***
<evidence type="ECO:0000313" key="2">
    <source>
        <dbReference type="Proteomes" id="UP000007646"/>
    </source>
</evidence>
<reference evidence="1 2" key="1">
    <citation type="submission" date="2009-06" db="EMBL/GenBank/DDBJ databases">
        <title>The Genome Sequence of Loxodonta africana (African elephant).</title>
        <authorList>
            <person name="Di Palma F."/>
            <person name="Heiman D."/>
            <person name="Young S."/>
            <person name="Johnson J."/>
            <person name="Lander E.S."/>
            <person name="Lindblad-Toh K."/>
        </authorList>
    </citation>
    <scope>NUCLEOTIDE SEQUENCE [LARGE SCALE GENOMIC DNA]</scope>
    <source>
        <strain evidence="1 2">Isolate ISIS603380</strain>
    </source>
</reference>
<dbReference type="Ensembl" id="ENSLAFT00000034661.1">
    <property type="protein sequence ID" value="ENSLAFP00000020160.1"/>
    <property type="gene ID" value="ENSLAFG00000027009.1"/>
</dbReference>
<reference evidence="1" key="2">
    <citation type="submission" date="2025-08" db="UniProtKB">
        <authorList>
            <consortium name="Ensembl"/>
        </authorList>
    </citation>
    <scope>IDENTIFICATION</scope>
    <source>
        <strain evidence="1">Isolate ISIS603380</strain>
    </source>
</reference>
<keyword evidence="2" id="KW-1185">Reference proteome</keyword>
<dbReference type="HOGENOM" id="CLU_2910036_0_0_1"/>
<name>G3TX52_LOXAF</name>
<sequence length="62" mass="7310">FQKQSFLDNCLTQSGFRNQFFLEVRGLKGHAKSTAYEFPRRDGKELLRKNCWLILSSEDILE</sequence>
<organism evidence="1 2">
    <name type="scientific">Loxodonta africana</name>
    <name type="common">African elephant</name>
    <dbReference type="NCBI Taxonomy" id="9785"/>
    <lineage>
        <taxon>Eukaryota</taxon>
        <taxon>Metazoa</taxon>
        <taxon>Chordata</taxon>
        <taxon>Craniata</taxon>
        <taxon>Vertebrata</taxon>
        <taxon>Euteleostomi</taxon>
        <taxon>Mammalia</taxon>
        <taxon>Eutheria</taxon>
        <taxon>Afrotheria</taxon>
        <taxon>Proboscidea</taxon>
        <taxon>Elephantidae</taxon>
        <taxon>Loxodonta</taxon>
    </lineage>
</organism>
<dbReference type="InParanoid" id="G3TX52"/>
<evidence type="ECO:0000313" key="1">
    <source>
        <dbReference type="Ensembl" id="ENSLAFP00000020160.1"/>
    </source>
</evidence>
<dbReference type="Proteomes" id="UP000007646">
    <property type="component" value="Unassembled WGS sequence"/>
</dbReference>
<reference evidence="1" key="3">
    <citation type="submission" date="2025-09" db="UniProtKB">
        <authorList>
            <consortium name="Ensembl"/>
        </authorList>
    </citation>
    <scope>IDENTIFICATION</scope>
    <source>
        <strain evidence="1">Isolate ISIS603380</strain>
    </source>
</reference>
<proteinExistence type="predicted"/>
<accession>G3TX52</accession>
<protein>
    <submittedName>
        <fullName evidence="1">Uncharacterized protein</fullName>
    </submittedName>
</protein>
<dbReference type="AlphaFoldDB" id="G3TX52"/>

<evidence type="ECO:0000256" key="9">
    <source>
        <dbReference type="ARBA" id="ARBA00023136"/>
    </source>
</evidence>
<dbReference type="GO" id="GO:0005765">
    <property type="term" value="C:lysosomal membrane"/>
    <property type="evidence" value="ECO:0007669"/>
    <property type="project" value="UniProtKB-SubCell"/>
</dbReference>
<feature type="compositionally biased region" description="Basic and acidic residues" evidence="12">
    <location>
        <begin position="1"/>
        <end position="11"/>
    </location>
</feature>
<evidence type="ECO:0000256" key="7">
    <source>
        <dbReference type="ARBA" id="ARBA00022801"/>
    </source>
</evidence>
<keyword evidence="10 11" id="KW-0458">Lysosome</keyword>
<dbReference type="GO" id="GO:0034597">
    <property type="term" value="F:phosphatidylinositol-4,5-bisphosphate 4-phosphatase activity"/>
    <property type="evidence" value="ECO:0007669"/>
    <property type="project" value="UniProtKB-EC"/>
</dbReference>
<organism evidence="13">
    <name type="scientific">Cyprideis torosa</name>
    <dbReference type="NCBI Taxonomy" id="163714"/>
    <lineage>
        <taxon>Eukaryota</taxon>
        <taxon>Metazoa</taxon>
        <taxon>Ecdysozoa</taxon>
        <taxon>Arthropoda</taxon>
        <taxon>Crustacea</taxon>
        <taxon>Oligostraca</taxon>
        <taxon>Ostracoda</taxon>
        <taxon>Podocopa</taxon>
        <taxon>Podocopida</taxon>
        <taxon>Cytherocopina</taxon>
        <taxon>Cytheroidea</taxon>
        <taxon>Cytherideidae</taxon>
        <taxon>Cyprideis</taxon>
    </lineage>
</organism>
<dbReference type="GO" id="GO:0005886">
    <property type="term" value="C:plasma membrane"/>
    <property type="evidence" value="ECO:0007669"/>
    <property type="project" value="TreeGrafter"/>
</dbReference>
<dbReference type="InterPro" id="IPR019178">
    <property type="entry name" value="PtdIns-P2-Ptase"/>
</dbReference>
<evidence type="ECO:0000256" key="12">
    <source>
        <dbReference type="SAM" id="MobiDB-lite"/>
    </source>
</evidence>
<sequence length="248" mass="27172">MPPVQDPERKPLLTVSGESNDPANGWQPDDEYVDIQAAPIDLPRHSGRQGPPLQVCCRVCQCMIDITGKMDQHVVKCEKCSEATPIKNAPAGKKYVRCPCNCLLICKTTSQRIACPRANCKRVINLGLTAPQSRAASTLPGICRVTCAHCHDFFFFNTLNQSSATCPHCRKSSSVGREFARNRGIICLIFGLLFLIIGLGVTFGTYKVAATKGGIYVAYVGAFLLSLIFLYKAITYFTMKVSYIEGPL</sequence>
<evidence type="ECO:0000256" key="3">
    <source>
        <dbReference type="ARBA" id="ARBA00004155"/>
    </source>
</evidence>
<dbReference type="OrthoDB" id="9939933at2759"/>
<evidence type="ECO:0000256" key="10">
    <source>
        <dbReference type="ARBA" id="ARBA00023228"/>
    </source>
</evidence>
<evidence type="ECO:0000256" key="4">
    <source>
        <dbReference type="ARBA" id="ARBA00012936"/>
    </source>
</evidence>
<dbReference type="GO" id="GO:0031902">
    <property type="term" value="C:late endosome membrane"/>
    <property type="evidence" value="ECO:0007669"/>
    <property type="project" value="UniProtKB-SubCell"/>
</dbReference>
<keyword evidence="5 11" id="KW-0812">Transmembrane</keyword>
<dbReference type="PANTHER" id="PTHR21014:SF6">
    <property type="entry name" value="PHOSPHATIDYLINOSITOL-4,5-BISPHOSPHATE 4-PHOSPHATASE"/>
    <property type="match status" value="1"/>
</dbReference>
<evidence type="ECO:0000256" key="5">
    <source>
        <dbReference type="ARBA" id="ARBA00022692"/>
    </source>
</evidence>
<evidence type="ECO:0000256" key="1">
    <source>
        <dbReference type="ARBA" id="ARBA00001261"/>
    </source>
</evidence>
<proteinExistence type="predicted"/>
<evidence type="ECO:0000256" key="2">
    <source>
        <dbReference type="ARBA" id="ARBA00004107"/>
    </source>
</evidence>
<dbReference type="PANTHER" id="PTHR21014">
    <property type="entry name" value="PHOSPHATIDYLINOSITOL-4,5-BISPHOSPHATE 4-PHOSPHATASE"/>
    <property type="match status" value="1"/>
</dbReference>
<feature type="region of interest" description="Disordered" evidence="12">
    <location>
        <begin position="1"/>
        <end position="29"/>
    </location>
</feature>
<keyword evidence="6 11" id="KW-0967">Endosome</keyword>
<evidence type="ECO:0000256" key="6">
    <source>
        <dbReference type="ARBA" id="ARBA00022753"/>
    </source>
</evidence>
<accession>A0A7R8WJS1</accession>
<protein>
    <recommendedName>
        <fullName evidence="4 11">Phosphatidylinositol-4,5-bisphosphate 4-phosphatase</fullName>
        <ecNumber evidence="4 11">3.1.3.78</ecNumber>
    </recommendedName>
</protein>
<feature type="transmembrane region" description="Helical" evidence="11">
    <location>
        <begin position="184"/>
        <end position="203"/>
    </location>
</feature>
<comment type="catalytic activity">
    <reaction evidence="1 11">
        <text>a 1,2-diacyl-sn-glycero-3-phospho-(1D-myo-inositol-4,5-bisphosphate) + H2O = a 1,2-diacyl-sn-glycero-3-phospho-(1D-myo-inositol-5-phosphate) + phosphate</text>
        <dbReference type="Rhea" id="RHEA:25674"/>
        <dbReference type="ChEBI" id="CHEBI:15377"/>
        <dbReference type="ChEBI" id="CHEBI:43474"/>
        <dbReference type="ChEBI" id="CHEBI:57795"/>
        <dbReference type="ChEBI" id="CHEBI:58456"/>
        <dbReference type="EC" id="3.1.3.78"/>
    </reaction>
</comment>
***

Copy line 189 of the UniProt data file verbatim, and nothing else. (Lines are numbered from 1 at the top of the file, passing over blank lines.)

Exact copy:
    </source>